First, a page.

Despite the economic issues and the lack of full local participation, other aspects were very successful. It has been a goal of Los Angeles Tribal to hold a regularly scheduled annual show, so we will likely do this event next March at the same location.



I recently visited the Indonesian textile exhibition currently on display at LACMA. The exhibition is part of the Mary Hunt Kahlenberg collection, a former curator at LACMA and world renowned authority on Indonesian textiles. The original group was put on display (in conjunction with a symposium on Indonesian Textiles) in September of 2008 and ran until March of this year. Several pieces were removed and replaced with new selections in March. The current group will be on display until September 2009.

As a long time collector/dealer of Indonesian art and textiles, I am pleased to see LACMA take a special interest in this area. I believe their intent is to eventually acquire this collection. Textiles played an important part in the ritual life of Indonesians as well as displaying their status, wealth, and cultural identity. The collection covers most of the primary textile weaving cultures of Indonesia with a wide selection of ikat, batiks, and supplementary-weft examples from Sumatra, Sulawesi, Java, Bali, and Nusa Tenggara (the outer island, east of Bali).

Several pieces have been carbon dated (C14) with ranges from 1430 to 1715! In my early days of collecting textiles from this region, it was believed that none could have survived more than 150 years, so 19th century dates were consider ancient. However, in the last decade, as more C14 tests results have come in, it is clear that many Indonesian textiles are considerably older than anyone would have imagined. Having a few of these early examples on display is an eye-opener.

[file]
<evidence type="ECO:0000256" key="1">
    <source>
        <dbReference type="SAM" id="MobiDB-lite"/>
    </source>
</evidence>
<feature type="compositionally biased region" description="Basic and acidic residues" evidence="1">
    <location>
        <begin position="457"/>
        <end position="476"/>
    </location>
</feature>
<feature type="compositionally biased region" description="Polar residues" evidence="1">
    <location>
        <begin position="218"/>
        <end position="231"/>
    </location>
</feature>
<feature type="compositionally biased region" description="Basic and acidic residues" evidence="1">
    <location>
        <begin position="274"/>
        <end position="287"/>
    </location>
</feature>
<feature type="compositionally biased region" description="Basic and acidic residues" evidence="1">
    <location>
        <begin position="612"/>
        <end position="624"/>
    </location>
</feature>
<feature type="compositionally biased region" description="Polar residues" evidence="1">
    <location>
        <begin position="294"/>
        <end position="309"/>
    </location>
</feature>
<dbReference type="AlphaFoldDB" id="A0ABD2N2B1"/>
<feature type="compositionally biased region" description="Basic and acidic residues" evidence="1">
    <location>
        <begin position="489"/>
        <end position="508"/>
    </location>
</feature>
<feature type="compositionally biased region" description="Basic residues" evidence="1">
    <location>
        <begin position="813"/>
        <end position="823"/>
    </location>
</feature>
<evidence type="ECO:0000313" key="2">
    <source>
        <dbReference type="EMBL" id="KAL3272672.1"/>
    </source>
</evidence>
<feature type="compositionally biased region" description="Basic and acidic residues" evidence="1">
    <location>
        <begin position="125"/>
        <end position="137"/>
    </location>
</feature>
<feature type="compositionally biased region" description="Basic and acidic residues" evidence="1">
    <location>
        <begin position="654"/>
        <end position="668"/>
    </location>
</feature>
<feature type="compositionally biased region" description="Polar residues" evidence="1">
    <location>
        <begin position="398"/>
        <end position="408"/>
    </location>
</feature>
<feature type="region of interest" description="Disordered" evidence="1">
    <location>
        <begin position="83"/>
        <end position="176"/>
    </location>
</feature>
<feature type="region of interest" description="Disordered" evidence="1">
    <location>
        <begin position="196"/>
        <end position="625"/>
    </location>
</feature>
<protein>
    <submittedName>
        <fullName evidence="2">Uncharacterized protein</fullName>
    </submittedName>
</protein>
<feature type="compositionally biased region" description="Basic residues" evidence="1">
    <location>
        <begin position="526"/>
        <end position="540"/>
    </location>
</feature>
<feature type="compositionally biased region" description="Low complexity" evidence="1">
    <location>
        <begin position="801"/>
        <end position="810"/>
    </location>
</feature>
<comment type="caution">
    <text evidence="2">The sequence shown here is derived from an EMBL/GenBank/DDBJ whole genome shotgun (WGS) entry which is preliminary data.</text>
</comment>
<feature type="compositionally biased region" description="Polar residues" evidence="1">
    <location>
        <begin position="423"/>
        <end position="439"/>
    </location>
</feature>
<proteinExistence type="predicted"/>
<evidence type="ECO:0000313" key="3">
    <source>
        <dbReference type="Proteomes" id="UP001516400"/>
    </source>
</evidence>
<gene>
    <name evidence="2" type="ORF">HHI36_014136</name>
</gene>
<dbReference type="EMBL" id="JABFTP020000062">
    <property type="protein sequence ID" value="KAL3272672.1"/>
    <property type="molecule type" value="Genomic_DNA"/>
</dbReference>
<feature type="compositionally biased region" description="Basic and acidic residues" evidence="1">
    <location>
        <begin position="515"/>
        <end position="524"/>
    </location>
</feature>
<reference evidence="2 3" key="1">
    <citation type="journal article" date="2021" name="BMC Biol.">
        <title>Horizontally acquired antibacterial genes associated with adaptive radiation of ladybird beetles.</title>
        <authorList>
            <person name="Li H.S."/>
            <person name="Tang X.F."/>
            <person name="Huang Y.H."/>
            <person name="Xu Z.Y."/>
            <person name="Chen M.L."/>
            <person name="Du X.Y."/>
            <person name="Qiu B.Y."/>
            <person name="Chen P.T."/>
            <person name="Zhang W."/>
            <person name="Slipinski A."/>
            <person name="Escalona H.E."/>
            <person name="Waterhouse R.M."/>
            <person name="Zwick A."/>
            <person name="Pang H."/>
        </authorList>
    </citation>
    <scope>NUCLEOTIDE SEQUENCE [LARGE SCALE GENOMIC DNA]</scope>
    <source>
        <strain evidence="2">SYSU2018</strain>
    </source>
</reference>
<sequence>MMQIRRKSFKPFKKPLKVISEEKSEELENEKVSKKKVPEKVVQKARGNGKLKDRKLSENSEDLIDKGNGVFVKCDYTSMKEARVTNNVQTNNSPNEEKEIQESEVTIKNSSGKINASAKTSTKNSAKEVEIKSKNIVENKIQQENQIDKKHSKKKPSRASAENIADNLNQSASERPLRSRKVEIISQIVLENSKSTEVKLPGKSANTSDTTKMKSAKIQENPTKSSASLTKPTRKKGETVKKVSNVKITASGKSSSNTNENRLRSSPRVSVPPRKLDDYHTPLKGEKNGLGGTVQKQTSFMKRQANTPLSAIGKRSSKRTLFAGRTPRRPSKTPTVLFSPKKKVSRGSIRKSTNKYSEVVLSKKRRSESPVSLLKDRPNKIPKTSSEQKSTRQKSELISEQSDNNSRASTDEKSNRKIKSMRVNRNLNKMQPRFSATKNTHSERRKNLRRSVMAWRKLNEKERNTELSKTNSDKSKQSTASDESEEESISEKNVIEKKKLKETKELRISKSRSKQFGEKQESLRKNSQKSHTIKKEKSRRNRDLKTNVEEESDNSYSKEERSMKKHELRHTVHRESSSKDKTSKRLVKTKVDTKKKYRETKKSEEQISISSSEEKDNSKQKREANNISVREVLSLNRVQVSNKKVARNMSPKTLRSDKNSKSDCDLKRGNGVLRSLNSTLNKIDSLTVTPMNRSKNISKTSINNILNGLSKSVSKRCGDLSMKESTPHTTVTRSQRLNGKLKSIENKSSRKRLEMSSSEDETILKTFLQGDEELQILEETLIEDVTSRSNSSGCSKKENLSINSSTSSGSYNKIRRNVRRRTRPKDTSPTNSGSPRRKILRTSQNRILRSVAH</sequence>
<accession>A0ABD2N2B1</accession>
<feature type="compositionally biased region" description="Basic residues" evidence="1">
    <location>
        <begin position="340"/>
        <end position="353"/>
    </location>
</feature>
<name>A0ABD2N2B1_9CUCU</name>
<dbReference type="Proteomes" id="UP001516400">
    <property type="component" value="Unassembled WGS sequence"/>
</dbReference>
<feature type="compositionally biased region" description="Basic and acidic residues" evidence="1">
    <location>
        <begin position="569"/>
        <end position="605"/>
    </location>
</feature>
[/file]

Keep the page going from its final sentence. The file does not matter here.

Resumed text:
There are many interesting pieces on display, but several drew my attention: an heirloom batik found in Sulawesi (dated to 1645-1695); a Lemba bark cloth blouse from Sulawesi with applied mica paint; a Tampan from South Sumatra with a single red ship surrounding by sea creatures; a Palepai banner with two red ships from South Sumatra; a large, Porisitutu cloth from the Sulawesi with bold meanders and fantastic color; a very good Pua Sungkit from the Sarawak, Borneo with serpent figures; a shawl from Timor with extremely detailed ikat motifs; and an ancient ikat fragment from Sulawesi with knelling animal figures (dated to 1430-1510).

I am not a big fan of Indonesian batiks, so I’ll admit I was not bowled over with this section, which was heavily represented. Other pieces from islands like Savu and Roti were not spectacular by any means, but these areas are not known for incredible weavings. I was disappointed to find that textiles from Borneo were so under-represented. Aside from the very good Pua Sungkit mentioned above, there were no examples of the better known and spectacular large ritual ikat blankets (Pua Kombu) from Sarawak or any good examples of the smaller woman’s skirts (Kain Kebat). In the first run, there was an underwhelming example of one ikat skirt. Beadwork was minimally represented as well, with the exception of important beaded bag from Sumba that was shown in the first run.

Regardless, of a few weak areas in this collection, the other examples are so spectacular it is well worth the visit (and re-visit). Hopefully, this exhibition will bring renewed interest in Indonesian textiles, an area often neglected by museums and collectors of important tribal art.